Last night’s announcement that the GMB, one of the TUC member unions, has signed a recognition deal with Uber is a major milestone for workers’ rights in the gig economy. For the first time drivers, through their union, will be able to negotiate key terms and conditions with the company. It has been a long, hard journey to get to this point; years of tireless campaigning and repeated victories in the courts were what brought Uber to the table.
Uber has realised that it needs to build a constructive relationship with its drivers and those who represent them. As a market leader in a sector notorious for anti-union activity, where Uber goes hopefully others will now follow. My message to other platform companies today is simple: unions will not rest until employers across the gig economy work with their staff to improve pay and conditions.
The deal struck between Uber and the GMB shows that there is a real opportunity for workers, organised collectively, to push back against a business model that is deeply unbalanced. Underneath the glossy veneer of tech innovation, the gig economy is painfully old-fashioned. Risks that we normally expect employers to bear have been shifted to the worker.
A downturn in work? Workers simply earn less, or nothing. Want to get food quicker to customers? Just hire more riders and pay them nothing while they wait for jobs. Sick pay, holiday pay, maternity? The bare minimum employers can get away with. The sector still has a long way to go before it can claim to offer decent work.
This matters because, as our research has shown, growing numbers of workers have been turning to gig work in recent years. In 2019, one in ten workers did platform work at least once a week. And this has likely risen during the pandemic as demand for food and other deliveries increased.
Often, this is to make ends meet because their other work pays so badly. For too long these workers have been denied their rights and treated like disposable labour. The government, for its part, continues to sit on its hands. It promised in successive election manifestos and in the 2019 Queen’s Speech that it would act to protect insecure workers.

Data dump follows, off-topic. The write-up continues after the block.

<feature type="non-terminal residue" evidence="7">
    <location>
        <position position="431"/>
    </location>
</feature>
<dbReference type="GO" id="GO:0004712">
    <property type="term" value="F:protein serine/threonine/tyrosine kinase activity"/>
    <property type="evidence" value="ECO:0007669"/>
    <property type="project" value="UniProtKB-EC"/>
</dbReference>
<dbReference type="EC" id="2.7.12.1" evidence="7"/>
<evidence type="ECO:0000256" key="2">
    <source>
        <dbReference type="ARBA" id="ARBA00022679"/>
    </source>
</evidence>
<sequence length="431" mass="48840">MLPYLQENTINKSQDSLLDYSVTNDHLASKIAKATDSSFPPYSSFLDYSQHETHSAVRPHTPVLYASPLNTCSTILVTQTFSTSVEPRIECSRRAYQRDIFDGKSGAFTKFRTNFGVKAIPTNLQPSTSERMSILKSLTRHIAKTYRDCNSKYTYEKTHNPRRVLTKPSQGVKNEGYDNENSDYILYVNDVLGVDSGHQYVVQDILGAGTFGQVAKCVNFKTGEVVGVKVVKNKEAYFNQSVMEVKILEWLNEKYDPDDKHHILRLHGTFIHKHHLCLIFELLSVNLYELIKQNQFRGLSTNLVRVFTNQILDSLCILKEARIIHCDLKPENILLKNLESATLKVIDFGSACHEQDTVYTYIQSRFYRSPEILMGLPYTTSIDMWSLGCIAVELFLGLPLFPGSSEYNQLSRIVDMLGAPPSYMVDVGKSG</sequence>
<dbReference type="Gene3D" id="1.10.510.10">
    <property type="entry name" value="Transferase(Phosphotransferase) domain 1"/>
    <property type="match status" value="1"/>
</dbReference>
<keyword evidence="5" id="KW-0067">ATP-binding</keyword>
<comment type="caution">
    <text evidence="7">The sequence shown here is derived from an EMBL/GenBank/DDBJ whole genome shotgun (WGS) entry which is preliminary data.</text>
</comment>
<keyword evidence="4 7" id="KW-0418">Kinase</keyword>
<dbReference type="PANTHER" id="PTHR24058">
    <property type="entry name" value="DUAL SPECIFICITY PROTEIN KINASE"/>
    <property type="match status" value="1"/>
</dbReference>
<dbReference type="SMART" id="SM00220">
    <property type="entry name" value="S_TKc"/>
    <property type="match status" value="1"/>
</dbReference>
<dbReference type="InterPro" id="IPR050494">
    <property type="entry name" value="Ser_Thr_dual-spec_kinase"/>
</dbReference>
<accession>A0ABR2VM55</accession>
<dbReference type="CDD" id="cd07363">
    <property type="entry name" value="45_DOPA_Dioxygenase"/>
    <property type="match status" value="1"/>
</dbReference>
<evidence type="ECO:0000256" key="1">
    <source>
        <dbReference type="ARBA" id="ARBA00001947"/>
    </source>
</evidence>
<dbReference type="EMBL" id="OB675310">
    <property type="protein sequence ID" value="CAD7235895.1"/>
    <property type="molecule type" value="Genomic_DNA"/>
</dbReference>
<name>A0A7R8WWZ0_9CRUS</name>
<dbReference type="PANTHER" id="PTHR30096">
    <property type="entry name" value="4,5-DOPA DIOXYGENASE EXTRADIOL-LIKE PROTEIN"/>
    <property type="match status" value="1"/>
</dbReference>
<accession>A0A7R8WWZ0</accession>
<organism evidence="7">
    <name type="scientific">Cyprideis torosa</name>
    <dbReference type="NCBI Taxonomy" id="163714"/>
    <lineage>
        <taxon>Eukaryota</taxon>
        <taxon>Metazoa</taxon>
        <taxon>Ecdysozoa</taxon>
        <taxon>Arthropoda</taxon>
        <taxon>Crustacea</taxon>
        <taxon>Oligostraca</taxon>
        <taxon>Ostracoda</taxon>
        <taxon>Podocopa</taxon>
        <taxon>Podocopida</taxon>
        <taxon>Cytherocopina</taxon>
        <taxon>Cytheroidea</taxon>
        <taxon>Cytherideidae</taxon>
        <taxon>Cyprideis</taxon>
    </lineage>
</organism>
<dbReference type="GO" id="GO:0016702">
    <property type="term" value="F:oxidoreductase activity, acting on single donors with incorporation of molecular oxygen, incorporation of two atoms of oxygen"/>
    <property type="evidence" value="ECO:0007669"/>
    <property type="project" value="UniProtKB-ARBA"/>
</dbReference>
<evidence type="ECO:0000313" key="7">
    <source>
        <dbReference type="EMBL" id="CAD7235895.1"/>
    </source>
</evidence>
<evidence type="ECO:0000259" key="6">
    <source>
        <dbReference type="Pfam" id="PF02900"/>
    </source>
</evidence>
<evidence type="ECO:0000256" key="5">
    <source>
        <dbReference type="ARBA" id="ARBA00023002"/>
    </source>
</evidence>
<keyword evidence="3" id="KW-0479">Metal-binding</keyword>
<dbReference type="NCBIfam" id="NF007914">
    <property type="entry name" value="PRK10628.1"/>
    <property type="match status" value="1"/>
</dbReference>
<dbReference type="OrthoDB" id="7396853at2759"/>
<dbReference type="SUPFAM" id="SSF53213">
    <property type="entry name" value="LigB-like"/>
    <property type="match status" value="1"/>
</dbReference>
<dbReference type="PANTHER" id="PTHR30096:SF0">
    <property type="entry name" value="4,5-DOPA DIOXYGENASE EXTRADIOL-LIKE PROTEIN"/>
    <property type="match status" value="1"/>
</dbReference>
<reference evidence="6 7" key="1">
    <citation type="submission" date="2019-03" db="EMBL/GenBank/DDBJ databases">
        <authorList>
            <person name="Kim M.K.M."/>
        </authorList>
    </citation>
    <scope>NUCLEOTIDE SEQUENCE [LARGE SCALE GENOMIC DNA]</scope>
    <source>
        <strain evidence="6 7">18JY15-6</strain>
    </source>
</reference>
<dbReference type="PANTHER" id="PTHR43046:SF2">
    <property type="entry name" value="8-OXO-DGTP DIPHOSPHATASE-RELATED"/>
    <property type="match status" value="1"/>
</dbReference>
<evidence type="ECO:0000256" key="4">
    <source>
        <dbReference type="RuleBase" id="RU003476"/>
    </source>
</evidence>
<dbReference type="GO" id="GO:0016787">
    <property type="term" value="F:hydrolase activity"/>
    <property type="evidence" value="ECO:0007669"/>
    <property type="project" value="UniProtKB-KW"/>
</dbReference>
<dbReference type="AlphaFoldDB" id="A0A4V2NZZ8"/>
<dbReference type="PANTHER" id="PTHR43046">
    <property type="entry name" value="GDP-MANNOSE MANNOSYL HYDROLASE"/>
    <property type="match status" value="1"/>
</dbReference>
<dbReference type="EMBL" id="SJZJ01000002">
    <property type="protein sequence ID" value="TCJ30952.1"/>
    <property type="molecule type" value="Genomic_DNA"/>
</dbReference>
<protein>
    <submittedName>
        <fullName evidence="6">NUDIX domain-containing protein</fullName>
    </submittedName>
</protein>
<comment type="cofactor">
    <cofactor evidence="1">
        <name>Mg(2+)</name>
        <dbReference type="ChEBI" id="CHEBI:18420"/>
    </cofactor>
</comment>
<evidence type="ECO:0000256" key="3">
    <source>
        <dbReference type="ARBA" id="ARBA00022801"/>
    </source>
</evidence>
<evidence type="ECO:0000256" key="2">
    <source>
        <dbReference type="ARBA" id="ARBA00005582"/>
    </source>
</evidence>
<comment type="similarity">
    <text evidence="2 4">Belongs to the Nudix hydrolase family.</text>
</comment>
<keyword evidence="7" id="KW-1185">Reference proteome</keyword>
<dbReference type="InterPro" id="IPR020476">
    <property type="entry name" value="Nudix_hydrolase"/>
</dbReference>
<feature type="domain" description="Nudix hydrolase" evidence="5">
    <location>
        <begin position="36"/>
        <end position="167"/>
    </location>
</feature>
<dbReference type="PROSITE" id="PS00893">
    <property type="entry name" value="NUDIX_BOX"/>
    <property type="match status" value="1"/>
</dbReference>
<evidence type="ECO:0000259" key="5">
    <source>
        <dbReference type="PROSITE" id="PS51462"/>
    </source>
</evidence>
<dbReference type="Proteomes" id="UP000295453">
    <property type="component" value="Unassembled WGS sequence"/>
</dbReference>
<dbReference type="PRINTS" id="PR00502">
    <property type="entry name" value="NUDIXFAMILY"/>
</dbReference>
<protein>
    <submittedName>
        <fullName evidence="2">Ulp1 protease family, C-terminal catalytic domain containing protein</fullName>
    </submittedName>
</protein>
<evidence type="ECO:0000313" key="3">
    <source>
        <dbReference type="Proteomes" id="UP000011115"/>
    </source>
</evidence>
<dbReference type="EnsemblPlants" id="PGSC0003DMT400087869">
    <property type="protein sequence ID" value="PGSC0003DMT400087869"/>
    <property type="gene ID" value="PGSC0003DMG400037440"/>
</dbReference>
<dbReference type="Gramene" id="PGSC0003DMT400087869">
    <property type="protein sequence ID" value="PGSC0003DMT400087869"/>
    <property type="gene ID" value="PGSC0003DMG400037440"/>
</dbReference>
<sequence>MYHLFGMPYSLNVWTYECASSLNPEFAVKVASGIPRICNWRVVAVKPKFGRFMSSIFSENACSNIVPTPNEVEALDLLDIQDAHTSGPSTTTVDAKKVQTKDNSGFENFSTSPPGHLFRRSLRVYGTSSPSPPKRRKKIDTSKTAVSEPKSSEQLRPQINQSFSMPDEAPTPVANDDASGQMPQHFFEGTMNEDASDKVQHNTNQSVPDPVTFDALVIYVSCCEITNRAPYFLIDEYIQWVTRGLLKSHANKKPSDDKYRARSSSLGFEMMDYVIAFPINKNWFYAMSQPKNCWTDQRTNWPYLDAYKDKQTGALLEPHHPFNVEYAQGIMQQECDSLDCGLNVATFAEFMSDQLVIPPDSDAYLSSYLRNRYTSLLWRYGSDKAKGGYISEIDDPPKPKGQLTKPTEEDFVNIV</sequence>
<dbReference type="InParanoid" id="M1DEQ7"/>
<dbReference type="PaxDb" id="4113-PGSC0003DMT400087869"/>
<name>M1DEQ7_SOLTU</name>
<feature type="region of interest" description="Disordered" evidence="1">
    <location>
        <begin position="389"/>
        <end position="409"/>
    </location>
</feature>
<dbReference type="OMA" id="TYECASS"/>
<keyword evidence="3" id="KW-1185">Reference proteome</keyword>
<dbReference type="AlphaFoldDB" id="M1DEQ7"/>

There are major holes in the law that platform companies and its lawyers can, and do, exploit. The UK has a two-tier workforce. Those with ‘worker’ status – who often work in the gig economy – get some rights such as the minimum wage and holiday pay. But they miss out on other vital safeguards granted to those deemed ’employees’, including a minimum notice period if their employment ends, protection against unfair dismissal and the right to request flexible working.
There are currently no consequences for employers who mislead their workers about their employment status to fool them into thinking they have few or even no rights. And unions in the UK don’t have the sorts of rights they have in New Zealand to visit a workplace to tell workers about the benefits of trade union membership.
Yet, despite these huge flaws in labour regulation, ministers have yet to present their long-awaited employment bill to parliament – even though there is huge public appetite for action to improve employment standards. TUC polling published last month revealed that eight in ten (84%) working people want all workers to have the same basic rights.
A similar figure (80%) think big companies should be held responsible for all the workers in their supply chain. That would give workers the right to take action on unpaid wages, unpaid holiday pay or unpaid sick pay against the commissioning company or ultimate buyer as well as their immediate employer. And a clear majority want zero-hours contracts banned once and for all.
But whether the government works with us or against us, unions will continue fighting for workers’ rights in the gig economy and beyond. Getting union recognition at Uber is just the start. We know that collective bargaining is the best way to deliver a better deal for everyone. Everyone deserves to be treated with dignity and respect at work.